89 Rick Stream (R-Kirkwood) and John Diehl (R-Town and County)

Cole McNary (R-Chesterfield) was included in the district but he chose to run for Treasurer. Manchester Road appears to be the main dividing line between the districts currently represented by Stream and Diehl. It should be noted that Stream is a few blocks away from the purple-ish open 90th district, which is similar to his current district.

92 Genise Montecillo (D-STL County), Scott Sifton (D-STL County)

Both incumbents live around Affton and their seats were joined together. Sifton’s current seat goes from Affton to Lemay. Montecillo’s current seat goes from Affton to around Bevo Mill in STL City. So naturally their district is condensed from the city/County line to Concord. Sifton’s house is in the 1st Senate District (Montecillo is in the 4th SD) and the bluer 93r
d district is wide open right now. No idea what happens here.

97 Gary Fuhr (R-STL County), John McCaherty (R-High Ridge)

From what I can tell on the map, the 97th District is very similar to McCaherty’s district, but with Fuhr’s neighborhood in STL County included now. Neither district near Fuhr’s house is open. So he doesn’t have a lot of options.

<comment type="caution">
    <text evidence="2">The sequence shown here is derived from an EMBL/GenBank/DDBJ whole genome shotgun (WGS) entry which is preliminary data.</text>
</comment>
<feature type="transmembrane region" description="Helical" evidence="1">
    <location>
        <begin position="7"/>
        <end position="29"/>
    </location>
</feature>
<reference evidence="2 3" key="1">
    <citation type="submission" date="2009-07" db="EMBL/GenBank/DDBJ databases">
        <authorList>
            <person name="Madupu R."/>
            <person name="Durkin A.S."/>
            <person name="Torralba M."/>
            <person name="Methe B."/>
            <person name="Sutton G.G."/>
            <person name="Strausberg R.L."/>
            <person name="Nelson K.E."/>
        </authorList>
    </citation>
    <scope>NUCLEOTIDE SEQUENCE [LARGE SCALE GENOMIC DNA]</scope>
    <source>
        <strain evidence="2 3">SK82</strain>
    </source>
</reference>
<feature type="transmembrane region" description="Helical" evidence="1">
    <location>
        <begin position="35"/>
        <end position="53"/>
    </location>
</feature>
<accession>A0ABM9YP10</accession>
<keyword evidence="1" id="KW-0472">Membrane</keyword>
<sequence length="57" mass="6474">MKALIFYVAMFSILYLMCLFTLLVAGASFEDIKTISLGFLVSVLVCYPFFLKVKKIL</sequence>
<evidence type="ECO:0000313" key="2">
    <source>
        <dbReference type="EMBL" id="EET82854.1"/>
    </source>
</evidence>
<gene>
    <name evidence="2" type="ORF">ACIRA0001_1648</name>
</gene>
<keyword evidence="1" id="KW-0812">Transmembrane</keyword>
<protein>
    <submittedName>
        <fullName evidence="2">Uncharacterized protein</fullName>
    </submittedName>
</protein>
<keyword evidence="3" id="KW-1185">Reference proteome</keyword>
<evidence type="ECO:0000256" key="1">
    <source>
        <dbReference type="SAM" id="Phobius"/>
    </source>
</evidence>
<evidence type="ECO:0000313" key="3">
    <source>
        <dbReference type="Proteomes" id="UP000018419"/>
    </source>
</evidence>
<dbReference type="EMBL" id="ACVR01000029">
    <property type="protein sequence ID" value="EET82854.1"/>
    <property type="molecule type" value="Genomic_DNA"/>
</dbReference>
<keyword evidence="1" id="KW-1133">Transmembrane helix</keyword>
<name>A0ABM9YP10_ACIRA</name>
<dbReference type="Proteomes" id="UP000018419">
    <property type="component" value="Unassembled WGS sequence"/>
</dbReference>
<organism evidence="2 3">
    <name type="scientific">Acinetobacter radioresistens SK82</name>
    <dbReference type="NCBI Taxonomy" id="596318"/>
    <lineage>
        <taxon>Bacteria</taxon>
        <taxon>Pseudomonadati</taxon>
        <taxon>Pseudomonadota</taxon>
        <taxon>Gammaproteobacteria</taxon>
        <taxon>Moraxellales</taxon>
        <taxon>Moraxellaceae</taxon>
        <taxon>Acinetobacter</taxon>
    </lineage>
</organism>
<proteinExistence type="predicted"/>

100 Don Gosen (R-Chesterfield), Sue Allen (R-Town and County), and Andrew Koenig (R-Winchester)

Koenig is blocks away from the open 99th District. Gosen is blocks away from the open 101st district. So all sorts of things could happen here. No idea who has the advantage if 2 of these incumbents tangle.

103 Doug Funderburk (R-St. Peter’s), Kurt Bahr (R-St. Charles)

Looks like the only options are retirement, a primary battle, or start looking for a house in the 107th district.

110 Paul Curtman (R-Pacific), Tim Jones (R-Eureka)

Pretty sure this ends with Paul Curtman deciding to do something else with his life. Jones has the advantage in geography, status, stature and everything else for this race. Curtman’s current district is mostly the new 111th, which seems real blue for a Freshman to willingly try moving into.

118 Ben Harris (D-Hillsboro), Paul Fitzwater (R-Potosi)